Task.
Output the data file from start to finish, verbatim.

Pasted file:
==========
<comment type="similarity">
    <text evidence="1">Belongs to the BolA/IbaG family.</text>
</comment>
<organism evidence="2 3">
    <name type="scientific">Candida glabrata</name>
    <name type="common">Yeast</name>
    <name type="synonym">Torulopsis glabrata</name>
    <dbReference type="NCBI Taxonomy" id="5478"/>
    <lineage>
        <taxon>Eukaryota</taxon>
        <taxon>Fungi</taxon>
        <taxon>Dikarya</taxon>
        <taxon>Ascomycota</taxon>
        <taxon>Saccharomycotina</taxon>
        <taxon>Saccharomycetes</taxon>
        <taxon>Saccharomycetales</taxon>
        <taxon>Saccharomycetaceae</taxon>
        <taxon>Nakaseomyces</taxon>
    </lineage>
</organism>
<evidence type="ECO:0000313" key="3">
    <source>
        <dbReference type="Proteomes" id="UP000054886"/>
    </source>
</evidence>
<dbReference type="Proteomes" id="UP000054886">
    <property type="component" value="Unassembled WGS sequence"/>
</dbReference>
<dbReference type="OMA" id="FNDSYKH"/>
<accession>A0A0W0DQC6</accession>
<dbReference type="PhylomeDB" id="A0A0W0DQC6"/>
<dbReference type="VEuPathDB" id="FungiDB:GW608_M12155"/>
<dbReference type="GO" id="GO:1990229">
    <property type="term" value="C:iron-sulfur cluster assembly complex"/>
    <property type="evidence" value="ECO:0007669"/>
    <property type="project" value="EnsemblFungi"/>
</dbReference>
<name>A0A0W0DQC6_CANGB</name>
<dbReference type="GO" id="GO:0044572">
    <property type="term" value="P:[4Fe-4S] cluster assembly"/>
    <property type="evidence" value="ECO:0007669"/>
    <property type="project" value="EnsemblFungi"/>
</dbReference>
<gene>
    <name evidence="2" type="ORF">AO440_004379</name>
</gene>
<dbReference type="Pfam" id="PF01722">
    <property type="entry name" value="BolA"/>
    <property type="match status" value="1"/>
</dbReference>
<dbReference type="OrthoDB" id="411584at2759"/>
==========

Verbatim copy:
<comment type="similarity">
    <text evidence="1">Belongs to the BolA/IbaG family.</text>
</comment>
<organism evidence="2 3">
    <name type="scientific">Candida glabrata</name>
    <name type="common">Yeast</name>
    <name type="synonym">Torulopsis glabrata</name>
    <dbReference type="NCBI Taxonomy" id="5478"/>
    <lineage>
        <taxon>Eukaryota</taxon>
        <taxon>Fungi</taxon>
        <taxon>Dikarya</taxon>
        <taxon>Ascomycota</taxon>
        <taxon>Saccharomycotina</taxon>
        <taxon>Saccharomycetes</taxon>
        <taxon>Saccharomycetales</taxon>
        <taxon>Saccharomycetaceae</taxon>
        <taxon>Nakaseomyces</taxon>
    </lineage>
</organism>
<evidence type="ECO:0000313" key="3">
    <source>
        <dbReference type="Proteomes" id="UP000054886"/>
    </source>
</evidence>
<dbReference type="Proteomes" id="UP000054886">
    <property type="component" value="Unassembled WGS sequence"/>
</dbReference>
<dbReference type="OMA" id="FNDSYKH"/>
<accession>A0A0W0DQC6</accession>
<dbReference type="PhylomeDB" id="A0A0W0DQC6"/>
<dbReference type="VEuPathDB" id="FungiDB:GW608_M12155"/>
<dbReference type="GO" id="GO:1990229">
    <property type="term" value="C:iron-sulfur cluster assembly complex"/>
    <property type="evidence" value="ECO:0007669"/>
    <property type="project" value="EnsemblFungi"/>
</dbReference>
<name>A0A0W0DQC6_CANGB</name>
<dbReference type="GO" id="GO:0044572">
    <property type="term" value="P:[4Fe-4S] cluster assembly"/>
    <property type="evidence" value="ECO:0007669"/>
    <property type="project" value="EnsemblFungi"/>
</dbReference>
<gene>
    <name evidence="2" type="ORF">AO440_004379</name>
</gene>
<dbReference type="Pfam" id="PF01722">
    <property type="entry name" value="BolA"/>
    <property type="match status" value="1"/>
</dbReference>
<dbReference type="OrthoDB" id="411584at2759"/>